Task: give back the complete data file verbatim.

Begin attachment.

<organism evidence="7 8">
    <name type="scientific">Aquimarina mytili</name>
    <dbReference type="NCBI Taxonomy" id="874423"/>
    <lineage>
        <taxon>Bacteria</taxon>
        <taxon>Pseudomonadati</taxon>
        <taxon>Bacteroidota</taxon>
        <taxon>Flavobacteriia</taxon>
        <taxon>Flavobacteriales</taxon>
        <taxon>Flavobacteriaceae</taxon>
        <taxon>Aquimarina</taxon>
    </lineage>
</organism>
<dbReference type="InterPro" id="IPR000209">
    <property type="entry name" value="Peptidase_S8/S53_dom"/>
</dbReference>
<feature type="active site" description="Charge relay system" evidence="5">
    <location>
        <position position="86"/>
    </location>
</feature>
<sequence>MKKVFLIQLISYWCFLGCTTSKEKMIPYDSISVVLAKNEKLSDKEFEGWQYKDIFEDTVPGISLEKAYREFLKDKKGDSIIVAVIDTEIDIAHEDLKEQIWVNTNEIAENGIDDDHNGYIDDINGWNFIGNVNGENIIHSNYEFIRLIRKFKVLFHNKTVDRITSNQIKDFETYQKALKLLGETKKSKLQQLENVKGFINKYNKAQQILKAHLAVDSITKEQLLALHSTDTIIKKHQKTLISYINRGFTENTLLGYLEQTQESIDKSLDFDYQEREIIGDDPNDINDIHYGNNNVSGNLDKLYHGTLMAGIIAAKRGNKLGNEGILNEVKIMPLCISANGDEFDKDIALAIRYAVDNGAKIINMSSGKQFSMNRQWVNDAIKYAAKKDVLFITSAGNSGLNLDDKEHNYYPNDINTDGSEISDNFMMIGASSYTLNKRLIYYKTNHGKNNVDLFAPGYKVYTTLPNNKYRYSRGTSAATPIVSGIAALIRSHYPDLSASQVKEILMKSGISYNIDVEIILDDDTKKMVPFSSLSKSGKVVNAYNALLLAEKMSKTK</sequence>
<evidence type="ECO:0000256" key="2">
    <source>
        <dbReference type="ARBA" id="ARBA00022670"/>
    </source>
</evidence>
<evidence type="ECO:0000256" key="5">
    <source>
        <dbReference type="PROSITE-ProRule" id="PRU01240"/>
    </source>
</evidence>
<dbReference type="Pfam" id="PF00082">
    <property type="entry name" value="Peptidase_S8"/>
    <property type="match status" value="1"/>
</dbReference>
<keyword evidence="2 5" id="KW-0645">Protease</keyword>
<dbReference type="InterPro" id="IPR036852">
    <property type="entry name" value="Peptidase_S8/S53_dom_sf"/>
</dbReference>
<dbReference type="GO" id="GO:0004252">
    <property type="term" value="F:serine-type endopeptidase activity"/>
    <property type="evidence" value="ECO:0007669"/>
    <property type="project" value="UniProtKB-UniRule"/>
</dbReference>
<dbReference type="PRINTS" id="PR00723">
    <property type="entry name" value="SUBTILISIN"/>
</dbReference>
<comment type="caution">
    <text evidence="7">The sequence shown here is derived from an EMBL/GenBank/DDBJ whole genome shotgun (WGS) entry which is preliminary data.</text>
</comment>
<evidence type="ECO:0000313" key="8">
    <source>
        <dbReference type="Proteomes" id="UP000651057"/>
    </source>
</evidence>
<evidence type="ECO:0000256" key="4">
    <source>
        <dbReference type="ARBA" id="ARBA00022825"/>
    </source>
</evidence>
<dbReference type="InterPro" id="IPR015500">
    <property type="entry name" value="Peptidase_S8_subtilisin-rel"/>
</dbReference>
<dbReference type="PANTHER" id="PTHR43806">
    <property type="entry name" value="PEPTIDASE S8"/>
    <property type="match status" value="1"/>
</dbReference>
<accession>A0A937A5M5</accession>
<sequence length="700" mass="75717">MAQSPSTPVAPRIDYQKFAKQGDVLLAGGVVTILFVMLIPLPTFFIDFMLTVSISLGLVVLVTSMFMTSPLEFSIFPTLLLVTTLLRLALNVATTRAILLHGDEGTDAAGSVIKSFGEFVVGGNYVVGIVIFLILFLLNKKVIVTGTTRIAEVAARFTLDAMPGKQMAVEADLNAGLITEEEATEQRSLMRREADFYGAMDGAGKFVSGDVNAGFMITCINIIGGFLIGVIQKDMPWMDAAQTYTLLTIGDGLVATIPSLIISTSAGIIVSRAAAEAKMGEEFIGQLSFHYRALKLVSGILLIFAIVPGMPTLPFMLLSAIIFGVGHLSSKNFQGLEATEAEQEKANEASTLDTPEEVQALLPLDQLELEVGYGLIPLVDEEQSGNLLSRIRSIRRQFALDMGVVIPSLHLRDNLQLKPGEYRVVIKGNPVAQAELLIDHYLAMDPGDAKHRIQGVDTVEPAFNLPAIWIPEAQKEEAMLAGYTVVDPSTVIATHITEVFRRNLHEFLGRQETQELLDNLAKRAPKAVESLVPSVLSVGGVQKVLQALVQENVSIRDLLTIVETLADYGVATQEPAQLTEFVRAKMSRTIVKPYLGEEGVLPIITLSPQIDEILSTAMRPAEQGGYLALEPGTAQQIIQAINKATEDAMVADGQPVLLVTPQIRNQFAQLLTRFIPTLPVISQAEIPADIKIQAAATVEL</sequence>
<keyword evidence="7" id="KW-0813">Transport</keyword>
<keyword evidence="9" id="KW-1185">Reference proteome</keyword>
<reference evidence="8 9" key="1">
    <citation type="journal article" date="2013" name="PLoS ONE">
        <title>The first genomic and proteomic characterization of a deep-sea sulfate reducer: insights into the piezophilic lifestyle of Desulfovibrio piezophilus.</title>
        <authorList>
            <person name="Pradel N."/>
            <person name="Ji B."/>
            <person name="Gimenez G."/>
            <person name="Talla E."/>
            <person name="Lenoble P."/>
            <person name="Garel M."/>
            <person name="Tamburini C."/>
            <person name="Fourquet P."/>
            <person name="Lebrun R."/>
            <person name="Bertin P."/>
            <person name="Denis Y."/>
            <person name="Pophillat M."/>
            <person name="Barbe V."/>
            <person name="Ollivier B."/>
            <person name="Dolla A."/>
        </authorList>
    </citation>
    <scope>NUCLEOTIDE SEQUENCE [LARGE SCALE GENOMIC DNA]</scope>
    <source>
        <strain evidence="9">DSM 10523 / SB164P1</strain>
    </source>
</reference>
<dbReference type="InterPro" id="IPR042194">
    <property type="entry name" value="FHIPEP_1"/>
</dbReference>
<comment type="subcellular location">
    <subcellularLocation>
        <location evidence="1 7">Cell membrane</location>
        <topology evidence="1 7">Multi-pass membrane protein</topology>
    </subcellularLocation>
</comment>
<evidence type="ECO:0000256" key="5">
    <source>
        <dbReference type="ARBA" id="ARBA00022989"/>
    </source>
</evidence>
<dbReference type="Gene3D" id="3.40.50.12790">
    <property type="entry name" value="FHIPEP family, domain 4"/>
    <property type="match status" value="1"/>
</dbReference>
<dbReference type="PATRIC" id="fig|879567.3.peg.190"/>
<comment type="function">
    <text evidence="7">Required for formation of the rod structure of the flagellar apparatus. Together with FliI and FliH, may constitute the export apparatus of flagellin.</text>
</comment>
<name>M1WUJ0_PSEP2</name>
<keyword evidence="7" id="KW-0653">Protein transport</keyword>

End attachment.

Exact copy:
<organism evidence="7 8">
    <name type="scientific">Aquimarina mytili</name>
    <dbReference type="NCBI Taxonomy" id="874423"/>
    <lineage>
        <taxon>Bacteria</taxon>
        <taxon>Pseudomonadati</taxon>
        <taxon>Bacteroidota</taxon>
        <taxon>Flavobacteriia</taxon>
        <taxon>Flavobacteriales</taxon>
        <taxon>Flavobacteriaceae</taxon>
        <taxon>Aquimarina</taxon>
    </lineage>
</organism>
<dbReference type="InterPro" id="IPR000209">
    <property type="entry name" value="Peptidase_S8/S53_dom"/>
</dbReference>
<feature type="active site" description="Charge relay system" evidence="5">
    <location>
        <position position="86"/>
    </location>
</feature>
<sequence>MKKVFLIQLISYWCFLGCTTSKEKMIPYDSISVVLAKNEKLSDKEFEGWQYKDIFEDTVPGISLEKAYREFLKDKKGDSIIVAVIDTEIDIAHEDLKEQIWVNTNEIAENGIDDDHNGYIDDINGWNFIGNVNGENIIHSNYEFIRLIRKFKVLFHNKTVDRITSNQIKDFETYQKALKLLGETKKSKLQQLENVKGFINKYNKAQQILKAHLAVDSITKEQLLALHSTDTIIKKHQKTLISYINRGFTENTLLGYLEQTQESIDKSLDFDYQEREIIGDDPNDINDIHYGNNNVSGNLDKLYHGTLMAGIIAAKRGNKLGNEGILNEVKIMPLCISANGDEFDKDIALAIRYAVDNGAKIINMSSGKQFSMNRQWVNDAIKYAAKKDVLFITSAGNSGLNLDDKEHNYYPNDINTDGSEISDNFMMIGASSYTLNKRLIYYKTNHGKNNVDLFAPGYKVYTTLPNNKYRYSRGTSAATPIVSGIAALIRSHYPDLSASQVKEILMKSGISYNIDVEIILDDDTKKMVPFSSLSKSGKVVNAYNALLLAEKMSKTK</sequence>
<evidence type="ECO:0000256" key="2">
    <source>
        <dbReference type="ARBA" id="ARBA00022670"/>
    </source>
</evidence>
<evidence type="ECO:0000256" key="5">
    <source>
        <dbReference type="PROSITE-ProRule" id="PRU01240"/>
    </source>
</evidence>
<dbReference type="Pfam" id="PF00082">
    <property type="entry name" value="Peptidase_S8"/>
    <property type="match status" value="1"/>
</dbReference>
<keyword evidence="2 5" id="KW-0645">Protease</keyword>
<dbReference type="InterPro" id="IPR036852">
    <property type="entry name" value="Peptidase_S8/S53_dom_sf"/>
</dbReference>
<dbReference type="GO" id="GO:0004252">
    <property type="term" value="F:serine-type endopeptidase activity"/>
    <property type="evidence" value="ECO:0007669"/>
    <property type="project" value="UniProtKB-UniRule"/>
</dbReference>
<dbReference type="PRINTS" id="PR00723">
    <property type="entry name" value="SUBTILISIN"/>
</dbReference>
<comment type="caution">
    <text evidence="7">The sequence shown here is derived from an EMBL/GenBank/DDBJ whole genome shotgun (WGS) entry which is preliminary data.</text>
</comment>
<evidence type="ECO:0000313" key="8">
    <source>
        <dbReference type="Proteomes" id="UP000651057"/>
    </source>
</evidence>
<evidence type="ECO:0000256" key="4">
    <source>
        <dbReference type="ARBA" id="ARBA00022825"/>
    </source>
</evidence>
<dbReference type="InterPro" id="IPR015500">
    <property type="entry name" value="Peptidase_S8_subtilisin-rel"/>
</dbReference>
<dbReference type="PANTHER" id="PTHR43806">
    <property type="entry name" value="PEPTIDASE S8"/>
    <property type="match status" value="1"/>
</dbReference>
<accession>A0A937A5M5</accession>
<sequence length="700" mass="75717">MAQSPSTPVAPRIDYQKFAKQGDVLLAGGVVTILFVMLIPLPTFFIDFMLTVSISLGLVVLVTSMFMTSPLEFSIFPTLLLVTTLLRLALNVATTRAILLHGDEGTDAAGSVIKSFGEFVVGGNYVVGIVIFLILFLLNKKVIVTGTTRIAEVAARFTLDAMPGKQMAVEADLNAGLITEEEATEQRSLMRREADFYGAMDGAGKFVSGDVNAGFMITCINIIGGFLIGVIQKDMPWMDAAQTYTLLTIGDGLVATIPSLIISTSAGIIVSRAAAEAKMGEEFIGQLSFHYRALKLVSGILLIFAIVPGMPTLPFMLLSAIIFGVGHLSSKNFQGLEATEAEQEKANEASTLDTPEEVQALLPLDQLELEVGYGLIPLVDEEQSGNLLSRIRSIRRQFALDMGVVIPSLHLRDNLQLKPGEYRVVIKGNPVAQAELLIDHYLAMDPGDAKHRIQGVDTVEPAFNLPAIWIPEAQKEEAMLAGYTVVDPSTVIATHITEVFRRNLHEFLGRQETQELLDNLAKRAPKAVESLVPSVLSVGGVQKVLQALVQENVSIRDLLTIVETLADYGVATQEPAQLTEFVRAKMSRTIVKPYLGEEGVLPIITLSPQIDEILSTAMRPAEQGGYLALEPGTAQQIIQAINKATEDAMVADGQPVLLVTPQIRNQFAQLLTRFIPTLPVISQAEIPADIKIQAAATVEL</sequence>
<keyword evidence="7" id="KW-0813">Transport</keyword>
<keyword evidence="9" id="KW-1185">Reference proteome</keyword>
<reference evidence="8 9" key="1">
    <citation type="journal article" date="2013" name="PLoS ONE">
        <title>The first genomic and proteomic characterization of a deep-sea sulfate reducer: insights into the piezophilic lifestyle of Desulfovibrio piezophilus.</title>
        <authorList>
            <person name="Pradel N."/>
            <person name="Ji B."/>
            <person name="Gimenez G."/>
            <person name="Talla E."/>
            <person name="Lenoble P."/>
            <person name="Garel M."/>
            <person name="Tamburini C."/>
            <person name="Fourquet P."/>
            <person name="Lebrun R."/>
            <person name="Bertin P."/>
            <person name="Denis Y."/>
            <person name="Pophillat M."/>
            <person name="Barbe V."/>
            <person name="Ollivier B."/>
            <person name="Dolla A."/>
        </authorList>
    </citation>
    <scope>NUCLEOTIDE SEQUENCE [LARGE SCALE GENOMIC DNA]</scope>
    <source>
        <strain evidence="9">DSM 10523 / SB164P1</strain>
    </source>
</reference>
<dbReference type="InterPro" id="IPR042194">
    <property type="entry name" value="FHIPEP_1"/>
</dbReference>
<comment type="subcellular location">
    <subcellularLocation>
        <location evidence="1 7">Cell membrane</location>
        <topology evidence="1 7">Multi-pass membrane protein</topology>
    </subcellularLocation>
</comment>
<evidence type="ECO:0000256" key="5">
    <source>
        <dbReference type="ARBA" id="ARBA00022989"/>
    </source>
</evidence>
<dbReference type="Gene3D" id="3.40.50.12790">
    <property type="entry name" value="FHIPEP family, domain 4"/>
    <property type="match status" value="1"/>
</dbReference>
<dbReference type="PATRIC" id="fig|879567.3.peg.190"/>
<comment type="function">
    <text evidence="7">Required for formation of the rod structure of the flagellar apparatus. Together with FliI and FliH, may constitute the export apparatus of flagellin.</text>
</comment>
<name>M1WUJ0_PSEP2</name>
<keyword evidence="7" id="KW-0653">Protein transport</keyword>